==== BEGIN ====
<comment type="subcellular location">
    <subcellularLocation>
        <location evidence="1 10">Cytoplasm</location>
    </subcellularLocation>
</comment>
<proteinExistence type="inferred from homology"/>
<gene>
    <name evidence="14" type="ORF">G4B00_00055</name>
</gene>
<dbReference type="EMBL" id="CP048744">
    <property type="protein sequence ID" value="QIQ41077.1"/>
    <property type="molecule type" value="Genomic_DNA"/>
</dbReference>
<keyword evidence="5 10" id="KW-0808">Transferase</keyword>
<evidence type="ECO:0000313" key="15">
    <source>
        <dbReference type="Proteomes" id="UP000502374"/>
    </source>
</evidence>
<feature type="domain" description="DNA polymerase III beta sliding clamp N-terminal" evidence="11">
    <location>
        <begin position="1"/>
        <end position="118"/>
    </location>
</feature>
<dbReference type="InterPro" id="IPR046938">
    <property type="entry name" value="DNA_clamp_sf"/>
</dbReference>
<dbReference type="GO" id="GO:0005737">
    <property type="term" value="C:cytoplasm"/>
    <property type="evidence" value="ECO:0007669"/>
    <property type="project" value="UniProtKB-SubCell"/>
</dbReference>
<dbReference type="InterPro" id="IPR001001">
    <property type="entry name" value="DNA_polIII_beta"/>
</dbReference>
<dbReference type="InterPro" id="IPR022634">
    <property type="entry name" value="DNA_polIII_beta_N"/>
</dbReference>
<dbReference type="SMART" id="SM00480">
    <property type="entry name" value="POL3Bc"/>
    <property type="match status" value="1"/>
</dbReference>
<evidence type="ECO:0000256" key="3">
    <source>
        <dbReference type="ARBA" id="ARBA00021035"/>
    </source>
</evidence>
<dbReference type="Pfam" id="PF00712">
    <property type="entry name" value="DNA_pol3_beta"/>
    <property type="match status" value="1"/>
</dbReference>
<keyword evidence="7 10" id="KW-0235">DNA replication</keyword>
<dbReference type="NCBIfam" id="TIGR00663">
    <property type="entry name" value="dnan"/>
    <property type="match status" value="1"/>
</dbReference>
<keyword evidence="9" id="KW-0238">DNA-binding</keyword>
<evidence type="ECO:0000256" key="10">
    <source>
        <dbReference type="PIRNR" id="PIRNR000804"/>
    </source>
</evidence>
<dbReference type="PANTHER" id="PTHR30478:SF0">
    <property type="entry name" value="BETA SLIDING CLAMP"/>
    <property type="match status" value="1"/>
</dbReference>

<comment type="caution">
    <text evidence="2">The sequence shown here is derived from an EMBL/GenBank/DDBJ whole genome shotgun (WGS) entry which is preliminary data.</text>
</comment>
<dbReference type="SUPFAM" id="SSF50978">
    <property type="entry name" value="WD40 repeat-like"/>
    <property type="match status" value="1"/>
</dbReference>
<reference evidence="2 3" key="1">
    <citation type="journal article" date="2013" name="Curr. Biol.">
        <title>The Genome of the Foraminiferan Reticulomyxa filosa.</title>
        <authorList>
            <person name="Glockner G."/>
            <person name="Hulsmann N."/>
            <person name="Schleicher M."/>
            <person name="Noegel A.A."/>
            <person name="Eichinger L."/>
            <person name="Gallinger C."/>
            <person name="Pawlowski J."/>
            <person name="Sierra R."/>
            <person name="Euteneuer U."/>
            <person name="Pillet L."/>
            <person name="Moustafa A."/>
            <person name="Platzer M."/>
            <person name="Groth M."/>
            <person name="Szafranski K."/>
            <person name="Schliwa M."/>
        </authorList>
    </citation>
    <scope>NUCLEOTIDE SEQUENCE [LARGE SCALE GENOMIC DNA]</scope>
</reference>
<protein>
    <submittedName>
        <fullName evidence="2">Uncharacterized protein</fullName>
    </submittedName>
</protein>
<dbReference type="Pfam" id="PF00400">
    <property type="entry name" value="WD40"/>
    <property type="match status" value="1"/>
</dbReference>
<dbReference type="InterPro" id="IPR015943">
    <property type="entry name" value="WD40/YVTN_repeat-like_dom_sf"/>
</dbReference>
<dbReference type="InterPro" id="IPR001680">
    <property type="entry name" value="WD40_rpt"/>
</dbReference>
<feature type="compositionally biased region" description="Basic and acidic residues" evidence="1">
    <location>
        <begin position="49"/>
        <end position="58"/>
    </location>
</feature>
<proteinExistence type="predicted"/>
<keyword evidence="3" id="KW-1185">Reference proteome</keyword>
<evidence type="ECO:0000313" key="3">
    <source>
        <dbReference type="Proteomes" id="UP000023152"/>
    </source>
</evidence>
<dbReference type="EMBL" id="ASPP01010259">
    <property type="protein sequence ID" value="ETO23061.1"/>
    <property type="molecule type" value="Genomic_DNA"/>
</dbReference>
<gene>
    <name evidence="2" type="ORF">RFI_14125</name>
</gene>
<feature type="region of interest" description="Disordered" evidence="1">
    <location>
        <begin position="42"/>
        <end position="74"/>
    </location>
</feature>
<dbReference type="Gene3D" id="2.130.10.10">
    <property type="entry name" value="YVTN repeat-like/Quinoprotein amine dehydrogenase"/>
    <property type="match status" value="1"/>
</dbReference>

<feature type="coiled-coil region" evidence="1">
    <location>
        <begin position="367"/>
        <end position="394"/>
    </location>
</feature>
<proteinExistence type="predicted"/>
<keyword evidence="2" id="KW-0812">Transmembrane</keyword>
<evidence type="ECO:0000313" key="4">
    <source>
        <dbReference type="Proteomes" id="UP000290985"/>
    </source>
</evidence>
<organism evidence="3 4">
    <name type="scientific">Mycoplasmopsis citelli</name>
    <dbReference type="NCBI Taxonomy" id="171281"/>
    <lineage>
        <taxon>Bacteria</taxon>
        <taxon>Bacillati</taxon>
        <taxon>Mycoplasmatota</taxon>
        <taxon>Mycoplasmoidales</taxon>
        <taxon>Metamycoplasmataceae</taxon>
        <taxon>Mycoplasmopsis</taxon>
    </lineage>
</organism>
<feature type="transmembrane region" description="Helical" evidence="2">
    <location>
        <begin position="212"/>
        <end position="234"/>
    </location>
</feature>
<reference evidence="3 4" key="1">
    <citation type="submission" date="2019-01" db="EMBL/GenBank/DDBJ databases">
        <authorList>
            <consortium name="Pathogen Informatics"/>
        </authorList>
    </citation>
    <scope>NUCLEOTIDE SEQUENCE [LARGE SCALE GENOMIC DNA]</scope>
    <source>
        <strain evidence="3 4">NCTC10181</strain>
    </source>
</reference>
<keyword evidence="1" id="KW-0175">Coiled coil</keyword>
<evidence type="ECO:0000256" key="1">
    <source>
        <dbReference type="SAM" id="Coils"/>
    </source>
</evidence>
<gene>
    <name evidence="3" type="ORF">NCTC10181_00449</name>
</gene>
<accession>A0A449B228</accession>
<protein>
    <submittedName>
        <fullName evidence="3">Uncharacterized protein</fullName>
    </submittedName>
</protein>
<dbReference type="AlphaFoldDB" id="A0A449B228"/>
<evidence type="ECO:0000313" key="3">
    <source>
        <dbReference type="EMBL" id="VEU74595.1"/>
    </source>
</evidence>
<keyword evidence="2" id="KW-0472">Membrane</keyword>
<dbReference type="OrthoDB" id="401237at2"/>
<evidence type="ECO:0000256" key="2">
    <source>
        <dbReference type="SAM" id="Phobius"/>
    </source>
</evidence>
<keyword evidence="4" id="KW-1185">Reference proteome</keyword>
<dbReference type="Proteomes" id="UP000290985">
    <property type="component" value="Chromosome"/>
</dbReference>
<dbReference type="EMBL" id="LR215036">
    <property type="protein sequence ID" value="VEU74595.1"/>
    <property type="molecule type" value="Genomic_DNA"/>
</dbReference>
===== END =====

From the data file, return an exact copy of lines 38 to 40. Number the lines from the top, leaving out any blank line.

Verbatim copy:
    <property type="entry name" value="DNA_polIII_beta_N"/>
</dbReference>
<dbReference type="SMART" id="SM00480">